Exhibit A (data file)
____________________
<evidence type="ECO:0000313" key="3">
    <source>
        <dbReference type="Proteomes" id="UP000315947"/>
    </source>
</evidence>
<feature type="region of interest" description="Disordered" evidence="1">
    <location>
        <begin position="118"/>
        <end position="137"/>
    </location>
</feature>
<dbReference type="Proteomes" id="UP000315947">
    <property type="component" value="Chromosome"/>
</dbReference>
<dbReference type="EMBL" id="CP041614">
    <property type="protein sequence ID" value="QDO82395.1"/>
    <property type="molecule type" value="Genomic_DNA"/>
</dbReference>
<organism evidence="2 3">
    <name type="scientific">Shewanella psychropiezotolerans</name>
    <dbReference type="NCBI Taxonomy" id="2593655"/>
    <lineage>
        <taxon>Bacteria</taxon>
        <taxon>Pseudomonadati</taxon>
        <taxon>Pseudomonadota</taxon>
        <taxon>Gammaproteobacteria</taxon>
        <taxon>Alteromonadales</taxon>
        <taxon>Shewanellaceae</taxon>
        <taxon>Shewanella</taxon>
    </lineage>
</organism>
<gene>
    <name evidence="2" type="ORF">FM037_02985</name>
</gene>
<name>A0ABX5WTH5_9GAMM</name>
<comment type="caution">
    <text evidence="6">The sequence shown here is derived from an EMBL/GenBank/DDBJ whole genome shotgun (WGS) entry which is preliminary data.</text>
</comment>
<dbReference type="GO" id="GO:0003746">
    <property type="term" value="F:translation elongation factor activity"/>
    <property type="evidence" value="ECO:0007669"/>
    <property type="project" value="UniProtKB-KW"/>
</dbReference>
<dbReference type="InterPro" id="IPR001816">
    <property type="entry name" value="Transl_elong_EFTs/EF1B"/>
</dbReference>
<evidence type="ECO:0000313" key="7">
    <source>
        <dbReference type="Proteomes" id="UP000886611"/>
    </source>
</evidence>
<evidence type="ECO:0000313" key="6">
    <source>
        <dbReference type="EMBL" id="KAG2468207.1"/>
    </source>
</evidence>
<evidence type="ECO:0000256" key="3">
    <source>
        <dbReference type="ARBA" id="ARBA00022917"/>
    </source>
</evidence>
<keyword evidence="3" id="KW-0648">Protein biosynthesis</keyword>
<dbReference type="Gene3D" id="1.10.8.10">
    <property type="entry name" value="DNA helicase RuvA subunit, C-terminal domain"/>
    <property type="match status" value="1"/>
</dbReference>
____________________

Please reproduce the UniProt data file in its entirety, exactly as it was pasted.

<evidence type="ECO:0000313" key="3">
    <source>
        <dbReference type="Proteomes" id="UP000315947"/>
    </source>
</evidence>
<feature type="region of interest" description="Disordered" evidence="1">
    <location>
        <begin position="118"/>
        <end position="137"/>
    </location>
</feature>
<dbReference type="Proteomes" id="UP000315947">
    <property type="component" value="Chromosome"/>
</dbReference>
<dbReference type="EMBL" id="CP041614">
    <property type="protein sequence ID" value="QDO82395.1"/>
    <property type="molecule type" value="Genomic_DNA"/>
</dbReference>
<organism evidence="2 3">
    <name type="scientific">Shewanella psychropiezotolerans</name>
    <dbReference type="NCBI Taxonomy" id="2593655"/>
    <lineage>
        <taxon>Bacteria</taxon>
        <taxon>Pseudomonadati</taxon>
        <taxon>Pseudomonadota</taxon>
        <taxon>Gammaproteobacteria</taxon>
        <taxon>Alteromonadales</taxon>
        <taxon>Shewanellaceae</taxon>
        <taxon>Shewanella</taxon>
    </lineage>
</organism>
<gene>
    <name evidence="2" type="ORF">FM037_02985</name>
</gene>
<name>A0ABX5WTH5_9GAMM</name>
<comment type="caution">
    <text evidence="6">The sequence shown here is derived from an EMBL/GenBank/DDBJ whole genome shotgun (WGS) entry which is preliminary data.</text>
</comment>
<dbReference type="GO" id="GO:0003746">
    <property type="term" value="F:translation elongation factor activity"/>
    <property type="evidence" value="ECO:0007669"/>
    <property type="project" value="UniProtKB-KW"/>
</dbReference>
<dbReference type="InterPro" id="IPR001816">
    <property type="entry name" value="Transl_elong_EFTs/EF1B"/>
</dbReference>
<evidence type="ECO:0000313" key="7">
    <source>
        <dbReference type="Proteomes" id="UP000886611"/>
    </source>
</evidence>
<evidence type="ECO:0000313" key="6">
    <source>
        <dbReference type="EMBL" id="KAG2468207.1"/>
    </source>
</evidence>
<evidence type="ECO:0000256" key="3">
    <source>
        <dbReference type="ARBA" id="ARBA00022917"/>
    </source>
</evidence>
<keyword evidence="3" id="KW-0648">Protein biosynthesis</keyword>
<dbReference type="Gene3D" id="1.10.8.10">
    <property type="entry name" value="DNA helicase RuvA subunit, C-terminal domain"/>
    <property type="match status" value="1"/>
</dbReference>